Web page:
Vladimir Putin must be feeling fairly desperate if he’s relying on Kim Jong-un for friendship and support. There’s a reason why North Korea’s unpredictable dictator is among the world’s most ostracised leaders.
Nobody likes him and he don’t care, as the saying goes. Yet Russia’s despised, isolated war-criminal president is in much the same leaky boat these days, slowly sinking, calling out for help.
After being forced to duck the Brics and G20 summits for fear of arrest, humiliated Putin’s consolation prize is a possible meeting with Kim in Vladivostok this week. It’s a bit of a come-down. But mass murderers need to stick together.
Putin hopes to purchase weapons to use against Ukraine. But what do his friends in the North expect to get out of it? It’s a genuine puzzle that extends to toxic, unloved Russia’s post-Ukraine ties with other ostensible allies.
Being pals with Putin is like climbing into bed with a poisonous snake. Sooner or later, you get bit.
It’s suggested Kim will demand food aid. He also wants technical help in developing nuclear weapons, missiles, submarines and satellites. Yet he will be cautious, knowing how Russia abandoned his country after 1991.
Any deal would probably require Beijing’s agreement, infuriate the US and breach UN embargoes. If an arms sale does go ahead, it would signal a hardening of China’s position.
More than anything perhaps, as shown by his forlorn flirtation with Donald Trump, the Lionel Messi of narcissist politics, Kim wants attention, wants to be treated like the great leader he’s convinced he is.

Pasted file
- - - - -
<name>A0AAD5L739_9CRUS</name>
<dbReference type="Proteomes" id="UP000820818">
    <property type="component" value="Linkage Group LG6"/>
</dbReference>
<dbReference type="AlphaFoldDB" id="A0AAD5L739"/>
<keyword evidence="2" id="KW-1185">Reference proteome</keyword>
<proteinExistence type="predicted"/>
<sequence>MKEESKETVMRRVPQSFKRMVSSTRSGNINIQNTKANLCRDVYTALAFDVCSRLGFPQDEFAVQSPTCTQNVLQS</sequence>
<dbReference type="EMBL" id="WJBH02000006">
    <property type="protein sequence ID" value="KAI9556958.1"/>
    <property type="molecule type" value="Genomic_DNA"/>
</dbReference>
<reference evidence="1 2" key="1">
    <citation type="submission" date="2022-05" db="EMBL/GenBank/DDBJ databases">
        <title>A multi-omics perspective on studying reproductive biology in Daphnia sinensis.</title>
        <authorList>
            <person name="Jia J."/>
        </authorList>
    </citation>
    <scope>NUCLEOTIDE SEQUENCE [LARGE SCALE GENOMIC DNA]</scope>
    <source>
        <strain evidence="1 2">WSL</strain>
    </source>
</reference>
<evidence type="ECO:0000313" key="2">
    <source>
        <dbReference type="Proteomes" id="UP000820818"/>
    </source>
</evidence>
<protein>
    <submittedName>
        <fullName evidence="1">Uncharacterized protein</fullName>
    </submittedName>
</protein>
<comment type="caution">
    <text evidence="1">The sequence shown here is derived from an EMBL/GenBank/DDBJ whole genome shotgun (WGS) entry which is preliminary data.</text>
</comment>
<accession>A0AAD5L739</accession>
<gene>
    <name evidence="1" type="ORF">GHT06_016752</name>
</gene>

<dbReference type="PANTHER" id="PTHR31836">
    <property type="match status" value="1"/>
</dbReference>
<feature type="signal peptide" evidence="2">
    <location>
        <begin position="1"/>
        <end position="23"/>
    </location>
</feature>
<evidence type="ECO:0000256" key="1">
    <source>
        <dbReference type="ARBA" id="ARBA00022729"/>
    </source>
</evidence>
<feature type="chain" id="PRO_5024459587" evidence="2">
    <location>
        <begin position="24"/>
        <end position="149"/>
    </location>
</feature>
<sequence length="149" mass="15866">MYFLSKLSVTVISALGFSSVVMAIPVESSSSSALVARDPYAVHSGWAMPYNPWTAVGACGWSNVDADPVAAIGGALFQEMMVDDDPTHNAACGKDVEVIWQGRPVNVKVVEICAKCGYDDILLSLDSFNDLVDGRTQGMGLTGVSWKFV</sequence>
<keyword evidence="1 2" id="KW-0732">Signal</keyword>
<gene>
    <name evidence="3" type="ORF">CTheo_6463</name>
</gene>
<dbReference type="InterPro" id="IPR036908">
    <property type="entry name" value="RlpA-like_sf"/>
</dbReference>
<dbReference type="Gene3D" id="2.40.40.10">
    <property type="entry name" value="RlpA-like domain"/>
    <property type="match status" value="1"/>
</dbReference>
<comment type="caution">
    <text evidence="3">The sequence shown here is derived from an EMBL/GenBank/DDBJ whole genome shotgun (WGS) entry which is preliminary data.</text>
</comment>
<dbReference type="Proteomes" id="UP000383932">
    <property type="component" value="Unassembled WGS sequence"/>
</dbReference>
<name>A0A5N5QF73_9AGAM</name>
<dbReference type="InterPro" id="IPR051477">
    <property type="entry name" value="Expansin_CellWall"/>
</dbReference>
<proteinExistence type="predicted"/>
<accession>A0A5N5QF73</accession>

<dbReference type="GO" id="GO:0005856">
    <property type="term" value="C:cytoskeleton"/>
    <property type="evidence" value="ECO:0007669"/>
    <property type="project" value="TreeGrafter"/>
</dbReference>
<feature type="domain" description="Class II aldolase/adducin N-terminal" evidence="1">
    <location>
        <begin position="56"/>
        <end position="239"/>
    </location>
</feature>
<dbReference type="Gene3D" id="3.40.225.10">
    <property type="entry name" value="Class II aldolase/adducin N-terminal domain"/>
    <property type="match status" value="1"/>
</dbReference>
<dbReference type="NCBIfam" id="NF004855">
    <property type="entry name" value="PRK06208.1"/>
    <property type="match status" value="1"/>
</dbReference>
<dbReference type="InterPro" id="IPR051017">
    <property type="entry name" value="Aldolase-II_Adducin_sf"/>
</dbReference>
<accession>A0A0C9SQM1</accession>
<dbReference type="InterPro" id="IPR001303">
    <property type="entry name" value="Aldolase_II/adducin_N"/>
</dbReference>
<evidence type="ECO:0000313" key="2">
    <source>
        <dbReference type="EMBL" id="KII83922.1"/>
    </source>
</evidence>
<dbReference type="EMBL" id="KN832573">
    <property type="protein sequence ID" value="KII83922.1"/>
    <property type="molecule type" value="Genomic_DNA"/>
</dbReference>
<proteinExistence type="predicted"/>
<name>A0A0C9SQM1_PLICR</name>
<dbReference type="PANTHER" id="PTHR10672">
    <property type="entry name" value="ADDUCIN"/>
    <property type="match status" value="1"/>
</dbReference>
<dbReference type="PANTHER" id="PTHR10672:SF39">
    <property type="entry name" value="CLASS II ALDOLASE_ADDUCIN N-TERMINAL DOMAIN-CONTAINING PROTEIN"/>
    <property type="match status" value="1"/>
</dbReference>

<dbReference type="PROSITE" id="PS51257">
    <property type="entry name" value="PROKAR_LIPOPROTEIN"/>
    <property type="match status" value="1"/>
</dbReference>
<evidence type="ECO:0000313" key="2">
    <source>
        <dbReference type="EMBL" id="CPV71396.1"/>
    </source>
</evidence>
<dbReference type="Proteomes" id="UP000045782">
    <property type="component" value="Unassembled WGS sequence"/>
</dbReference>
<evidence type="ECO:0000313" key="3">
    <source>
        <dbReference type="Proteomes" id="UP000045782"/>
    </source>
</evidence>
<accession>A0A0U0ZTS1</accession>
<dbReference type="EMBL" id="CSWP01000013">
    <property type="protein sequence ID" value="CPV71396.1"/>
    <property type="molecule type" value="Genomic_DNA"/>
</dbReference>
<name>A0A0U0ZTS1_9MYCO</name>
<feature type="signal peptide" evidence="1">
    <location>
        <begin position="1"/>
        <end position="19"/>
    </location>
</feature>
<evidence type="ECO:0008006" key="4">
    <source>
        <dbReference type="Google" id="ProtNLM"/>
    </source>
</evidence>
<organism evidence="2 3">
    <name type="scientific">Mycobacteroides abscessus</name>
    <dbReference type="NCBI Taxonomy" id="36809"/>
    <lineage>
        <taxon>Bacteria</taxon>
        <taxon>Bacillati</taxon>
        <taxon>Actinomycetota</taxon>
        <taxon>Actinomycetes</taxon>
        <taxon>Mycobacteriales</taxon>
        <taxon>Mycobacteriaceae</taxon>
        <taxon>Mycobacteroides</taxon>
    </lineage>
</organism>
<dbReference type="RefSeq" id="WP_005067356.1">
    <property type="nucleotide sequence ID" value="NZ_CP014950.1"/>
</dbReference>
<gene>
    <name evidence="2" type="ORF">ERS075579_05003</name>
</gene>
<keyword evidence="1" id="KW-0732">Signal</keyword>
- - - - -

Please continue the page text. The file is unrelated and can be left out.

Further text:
Whether or not the two men meet, and whatever their motives, the strengthening Russia-North Korea connection, triangulated with China, is a serious matter. Last month’s defence pact between the US, Japan and South Korea is one direct result.
The link-up is especially worrying for Ukraine, given Pyongyang’s reported surpluses of cold war era munitions compatible with Russian artillery.
Putin is cultivating other needy, oddball allies who share his hostility to the western democracies and self-serving ideas about an alternative, authoritarian “new world order”.
Prominent among them is Iran. Its incompetent, aggressively hardline clerical regime has managed to alienate most Iranians as well as many countries that might otherwise be friends.
This week marks the first anniversary of the killing in morality police custody of Mahsa Amini, detained for breaching Islamic “dress code”. Arrests to forestall a repeat of last year’s nationwide uprising have already begun.
The regime has learned nothing since then, except how to be more repressive. Instead, it’s trying to enhance its global standing to compensate for lack of legitimacy at home.
Iran is busily mending fences with regional neighbours, notably Saudi Arabia. It has joined the China-led Shanghai Cooperation Organisation and Brics.
While resisting US attempts to revive the 2015 nuclear deal, it is openly supplying Russia with military drones and backing for its war. In short, after years of internal debate, the regime has definitively turned against the west.